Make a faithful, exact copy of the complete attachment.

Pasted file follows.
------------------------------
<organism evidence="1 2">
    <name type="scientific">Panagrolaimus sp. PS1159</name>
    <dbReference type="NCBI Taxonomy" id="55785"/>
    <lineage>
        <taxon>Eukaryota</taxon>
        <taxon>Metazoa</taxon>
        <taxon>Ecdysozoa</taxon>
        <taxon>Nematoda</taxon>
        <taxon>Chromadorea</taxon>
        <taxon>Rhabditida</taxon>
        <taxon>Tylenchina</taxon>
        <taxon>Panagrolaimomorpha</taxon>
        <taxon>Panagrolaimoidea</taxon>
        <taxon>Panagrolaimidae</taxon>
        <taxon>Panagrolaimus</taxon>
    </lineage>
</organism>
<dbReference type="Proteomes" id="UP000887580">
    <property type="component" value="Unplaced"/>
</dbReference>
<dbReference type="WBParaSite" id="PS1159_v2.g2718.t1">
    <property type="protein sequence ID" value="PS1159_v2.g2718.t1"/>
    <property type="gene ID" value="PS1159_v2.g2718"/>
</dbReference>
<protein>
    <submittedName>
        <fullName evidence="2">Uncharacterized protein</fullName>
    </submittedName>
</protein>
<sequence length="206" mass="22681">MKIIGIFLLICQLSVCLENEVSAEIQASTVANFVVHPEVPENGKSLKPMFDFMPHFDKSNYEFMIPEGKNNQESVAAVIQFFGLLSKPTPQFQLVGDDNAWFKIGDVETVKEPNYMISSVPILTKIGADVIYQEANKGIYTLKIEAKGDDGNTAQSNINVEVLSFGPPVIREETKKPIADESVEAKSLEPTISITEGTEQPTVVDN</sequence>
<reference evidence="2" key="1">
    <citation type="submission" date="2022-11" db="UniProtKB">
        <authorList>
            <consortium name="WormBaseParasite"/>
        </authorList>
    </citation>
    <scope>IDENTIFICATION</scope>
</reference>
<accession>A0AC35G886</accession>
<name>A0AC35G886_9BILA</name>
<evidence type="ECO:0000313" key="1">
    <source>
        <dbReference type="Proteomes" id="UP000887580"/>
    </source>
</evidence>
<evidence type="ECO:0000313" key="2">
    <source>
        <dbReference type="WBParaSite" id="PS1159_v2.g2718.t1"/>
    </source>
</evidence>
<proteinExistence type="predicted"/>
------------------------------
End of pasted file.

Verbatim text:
<organism evidence="1 2">
    <name type="scientific">Panagrolaimus sp. PS1159</name>
    <dbReference type="NCBI Taxonomy" id="55785"/>
    <lineage>
        <taxon>Eukaryota</taxon>
        <taxon>Metazoa</taxon>
        <taxon>Ecdysozoa</taxon>
        <taxon>Nematoda</taxon>
        <taxon>Chromadorea</taxon>
        <taxon>Rhabditida</taxon>
        <taxon>Tylenchina</taxon>
        <taxon>Panagrolaimomorpha</taxon>
        <taxon>Panagrolaimoidea</taxon>
        <taxon>Panagrolaimidae</taxon>
        <taxon>Panagrolaimus</taxon>
    </lineage>
</organism>
<dbReference type="Proteomes" id="UP000887580">
    <property type="component" value="Unplaced"/>
</dbReference>
<dbReference type="WBParaSite" id="PS1159_v2.g2718.t1">
    <property type="protein sequence ID" value="PS1159_v2.g2718.t1"/>
    <property type="gene ID" value="PS1159_v2.g2718"/>
</dbReference>
<protein>
    <submittedName>
        <fullName evidence="2">Uncharacterized protein</fullName>
    </submittedName>
</protein>
<sequence length="206" mass="22681">MKIIGIFLLICQLSVCLENEVSAEIQASTVANFVVHPEVPENGKSLKPMFDFMPHFDKSNYEFMIPEGKNNQESVAAVIQFFGLLSKPTPQFQLVGDDNAWFKIGDVETVKEPNYMISSVPILTKIGADVIYQEANKGIYTLKIEAKGDDGNTAQSNINVEVLSFGPPVIREETKKPIADESVEAKSLEPTISITEGTEQPTVVDN</sequence>
<reference evidence="2" key="1">
    <citation type="submission" date="2022-11" db="UniProtKB">
        <authorList>
            <consortium name="WormBaseParasite"/>
        </authorList>
    </citation>
    <scope>IDENTIFICATION</scope>
</reference>
<accession>A0AC35G886</accession>
<name>A0AC35G886_9BILA</name>
<evidence type="ECO:0000313" key="1">
    <source>
        <dbReference type="Proteomes" id="UP000887580"/>
    </source>
</evidence>
<evidence type="ECO:0000313" key="2">
    <source>
        <dbReference type="WBParaSite" id="PS1159_v2.g2718.t1"/>
    </source>
</evidence>
<proteinExistence type="predicted"/>